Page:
The problem is that I can't afford buying a program like GTORangeBuilder or PioSolver. If I had the money I would choose one of these but I cannot do that atm. Also I cannot wait until I'll be able to have the money for those. So I thought that it might be good to purchase the cheap version of Snowie since I really want to analyze hands from a theoretical prespective. But I am not very sure if Snowie is that good as their developers claim, that's why I am asking you. But you said that you haven't explored PioSolver and GTORangeBuilder almost at all so you might haven't done for Snowie as well. Don't know what to do
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Old 05-12-2016, 04:18 PM   #1371
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Re: Applications of No-Limit Hold 'em Review and Discussion - See 1st post for Updated Concepts

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The problem is that I can't afford buying a program like GTORangeBuilder or PioSolver. If I had the money I would choose one of these but I cannot do that atm. Also I cannot wait until I'll be able to have the money for those. So I thought that it might be good to purchase the cheap version of Snowie since I really want to analyze hands from a theoretical prespective. But I am not very sure if Snowie is that good as their developers claim, that's why I am asking you. But you said that you haven't explored PioSolver and GTORangeBuilder almost at all so you might haven't done for Snowie as well. Don't know what to do
I've explored Snowie a lot (wouldn't shock me if I've spent 100 hours or so total with it, which IMO is a lot) and I like it a lot. But, it's not perfect and I've been pretty vocal about how some of the claims Snowie has made have been over the top and/or outright misleading. Unreasonable claims aside, I still think it's a really cool program I've learned a lot from. I also like how easy it is to use, but that may be more important to me than to others who have more time.

I would imagine both PokerSnowie and PioSolver are going to be programs that are best suited for players who are already quite good. The same with something like CardRunners EV. But I could be wrong about this and I'm sure everyone's opinion is different. If you want PioSolver, then I would just wait until you grind up the $250-$500 to buy it. If you're struggling to grind that much money, then no offense but I would imagine a solver will be quite difficult for you to fully utilize and benefit from and probably shouldn't be what you first rely on to improve you game anyways.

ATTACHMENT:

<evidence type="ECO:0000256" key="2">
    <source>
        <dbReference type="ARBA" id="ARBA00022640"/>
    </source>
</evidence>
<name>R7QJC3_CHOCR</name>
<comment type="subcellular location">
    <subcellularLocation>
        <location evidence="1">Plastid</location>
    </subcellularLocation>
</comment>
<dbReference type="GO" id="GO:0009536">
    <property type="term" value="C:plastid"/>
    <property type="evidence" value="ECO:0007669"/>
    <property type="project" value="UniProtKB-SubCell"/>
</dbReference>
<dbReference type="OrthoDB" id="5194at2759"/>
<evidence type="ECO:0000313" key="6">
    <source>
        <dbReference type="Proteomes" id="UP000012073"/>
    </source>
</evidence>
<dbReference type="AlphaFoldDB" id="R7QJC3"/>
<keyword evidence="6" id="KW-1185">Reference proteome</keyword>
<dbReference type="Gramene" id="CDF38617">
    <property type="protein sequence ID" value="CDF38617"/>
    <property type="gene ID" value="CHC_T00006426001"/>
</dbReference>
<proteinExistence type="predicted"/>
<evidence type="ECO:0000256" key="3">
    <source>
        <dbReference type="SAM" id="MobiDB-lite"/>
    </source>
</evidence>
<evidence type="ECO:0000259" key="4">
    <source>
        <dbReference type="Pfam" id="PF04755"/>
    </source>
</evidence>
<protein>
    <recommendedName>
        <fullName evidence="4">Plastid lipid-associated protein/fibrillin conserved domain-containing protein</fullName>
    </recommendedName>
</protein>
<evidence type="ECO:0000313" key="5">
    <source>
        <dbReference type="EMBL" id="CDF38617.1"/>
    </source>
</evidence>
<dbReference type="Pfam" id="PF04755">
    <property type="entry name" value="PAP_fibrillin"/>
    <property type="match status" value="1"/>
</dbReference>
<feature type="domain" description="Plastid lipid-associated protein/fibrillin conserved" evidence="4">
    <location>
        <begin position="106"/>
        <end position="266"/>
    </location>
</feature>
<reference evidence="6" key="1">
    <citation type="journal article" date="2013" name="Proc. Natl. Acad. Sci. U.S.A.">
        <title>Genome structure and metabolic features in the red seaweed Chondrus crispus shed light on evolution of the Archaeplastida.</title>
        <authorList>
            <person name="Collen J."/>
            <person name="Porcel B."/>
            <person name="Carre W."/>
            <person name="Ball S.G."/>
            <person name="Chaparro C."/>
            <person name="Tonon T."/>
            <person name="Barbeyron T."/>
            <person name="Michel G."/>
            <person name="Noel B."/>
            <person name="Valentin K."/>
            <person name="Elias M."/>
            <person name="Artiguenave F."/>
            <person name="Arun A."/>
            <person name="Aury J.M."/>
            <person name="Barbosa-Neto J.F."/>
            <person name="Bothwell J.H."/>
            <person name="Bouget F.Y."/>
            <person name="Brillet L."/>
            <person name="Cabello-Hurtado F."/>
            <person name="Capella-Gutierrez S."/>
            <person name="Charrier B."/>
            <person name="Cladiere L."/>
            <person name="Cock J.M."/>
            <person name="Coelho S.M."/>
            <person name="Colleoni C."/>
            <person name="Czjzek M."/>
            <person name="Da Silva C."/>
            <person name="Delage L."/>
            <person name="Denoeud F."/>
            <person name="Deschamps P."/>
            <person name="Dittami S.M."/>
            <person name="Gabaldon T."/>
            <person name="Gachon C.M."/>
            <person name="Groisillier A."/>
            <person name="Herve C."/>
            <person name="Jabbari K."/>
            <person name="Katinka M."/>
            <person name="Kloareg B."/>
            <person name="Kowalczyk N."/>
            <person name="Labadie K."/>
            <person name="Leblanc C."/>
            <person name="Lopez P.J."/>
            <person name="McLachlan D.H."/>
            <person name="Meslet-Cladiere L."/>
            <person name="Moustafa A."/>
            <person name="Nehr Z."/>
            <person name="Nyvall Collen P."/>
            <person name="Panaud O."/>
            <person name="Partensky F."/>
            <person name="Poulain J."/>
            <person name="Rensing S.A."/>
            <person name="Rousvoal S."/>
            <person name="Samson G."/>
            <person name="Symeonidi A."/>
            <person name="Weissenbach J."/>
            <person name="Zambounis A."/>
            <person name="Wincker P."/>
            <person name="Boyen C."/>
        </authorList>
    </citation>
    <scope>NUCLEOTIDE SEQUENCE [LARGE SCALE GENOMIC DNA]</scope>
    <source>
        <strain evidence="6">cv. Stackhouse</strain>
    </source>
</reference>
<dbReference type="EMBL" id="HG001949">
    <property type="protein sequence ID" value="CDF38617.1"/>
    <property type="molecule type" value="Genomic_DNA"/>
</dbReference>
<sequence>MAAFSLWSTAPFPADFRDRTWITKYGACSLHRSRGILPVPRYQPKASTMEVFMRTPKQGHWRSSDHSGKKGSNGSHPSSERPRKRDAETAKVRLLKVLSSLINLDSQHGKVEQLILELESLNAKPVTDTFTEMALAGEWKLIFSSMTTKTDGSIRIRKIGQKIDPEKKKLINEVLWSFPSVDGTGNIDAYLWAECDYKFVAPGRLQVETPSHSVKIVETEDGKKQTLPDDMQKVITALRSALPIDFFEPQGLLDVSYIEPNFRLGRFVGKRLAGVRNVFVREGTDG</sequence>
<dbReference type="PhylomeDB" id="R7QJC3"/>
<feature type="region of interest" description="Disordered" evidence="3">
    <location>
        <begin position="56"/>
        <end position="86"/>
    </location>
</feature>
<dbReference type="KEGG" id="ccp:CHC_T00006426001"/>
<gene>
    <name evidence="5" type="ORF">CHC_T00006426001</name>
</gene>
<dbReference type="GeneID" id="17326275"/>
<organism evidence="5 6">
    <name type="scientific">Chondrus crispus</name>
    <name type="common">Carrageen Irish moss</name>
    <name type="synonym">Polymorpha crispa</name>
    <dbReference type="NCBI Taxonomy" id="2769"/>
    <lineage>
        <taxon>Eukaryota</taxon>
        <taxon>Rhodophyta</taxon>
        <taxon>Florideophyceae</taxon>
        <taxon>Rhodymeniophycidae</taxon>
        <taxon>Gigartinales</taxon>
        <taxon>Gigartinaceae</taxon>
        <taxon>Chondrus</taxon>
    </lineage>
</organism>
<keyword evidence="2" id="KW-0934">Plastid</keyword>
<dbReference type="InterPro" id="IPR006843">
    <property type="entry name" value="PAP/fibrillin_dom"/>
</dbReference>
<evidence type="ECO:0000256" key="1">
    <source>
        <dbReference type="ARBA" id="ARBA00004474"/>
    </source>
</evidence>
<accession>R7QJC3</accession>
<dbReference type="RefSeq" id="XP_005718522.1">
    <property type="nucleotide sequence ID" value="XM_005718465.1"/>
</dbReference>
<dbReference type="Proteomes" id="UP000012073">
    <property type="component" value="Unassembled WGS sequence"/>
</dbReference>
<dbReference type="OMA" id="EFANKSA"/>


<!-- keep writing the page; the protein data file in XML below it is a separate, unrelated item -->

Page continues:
Hope that helps and best of luck on whatever you decide. Also, I imagine you have already, but perhaps you can look to find trials and see which one works best for you (I just checked and PioSOLVER has a free version).
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Old 05-13-2016, 10:08 AM   #1372
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Re: Applications of No-Limit Hold 'em Review and Discussion - See 1st post for Updated Concepts

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I've explored Snowie a lot (wouldn't shock me if I've spent 100 hours or so total with it, which IMO is a lot) and I like it a lot. But, it's not perfect and I've been pretty vocal about how some of the claims Snowie has made have been over the top and/or outright misleading. Unreasonable claims aside, I still think it's a really cool program I've learned a lot from. I also like how easy it is to use, but that may be more important to me than to others who have more time.

I would imagine both PokerSnowie and PioSolver are going to be programs that are best suited for players who are already quite good. The same with something like CardRunners EV. But I could be wrong about this and I'm sure everyone's opinion is different. If you want PioSolver, then I would just wait until you grind up the $250-$500 to buy it. If you're struggling to grind that much money, then no offense but I would imagine a solver will be quite difficult for you to fully utilize and benefit from and probably shouldn't be what you first rely on to improve you game anyways.

Hope that helps and best of luck on whatever you decide. Also, I imagine you have already, but perhaps you can look to find trials and see which one works best for you (I just checked and PioSOLVER has a free version).
I'll try Snowie then. Thanks
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Old 05-15-2016, 07:13 AM   #1373
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Re: Applications of No-Limit Hold 'em Review and Discussion - See 1st post for Updated Concepts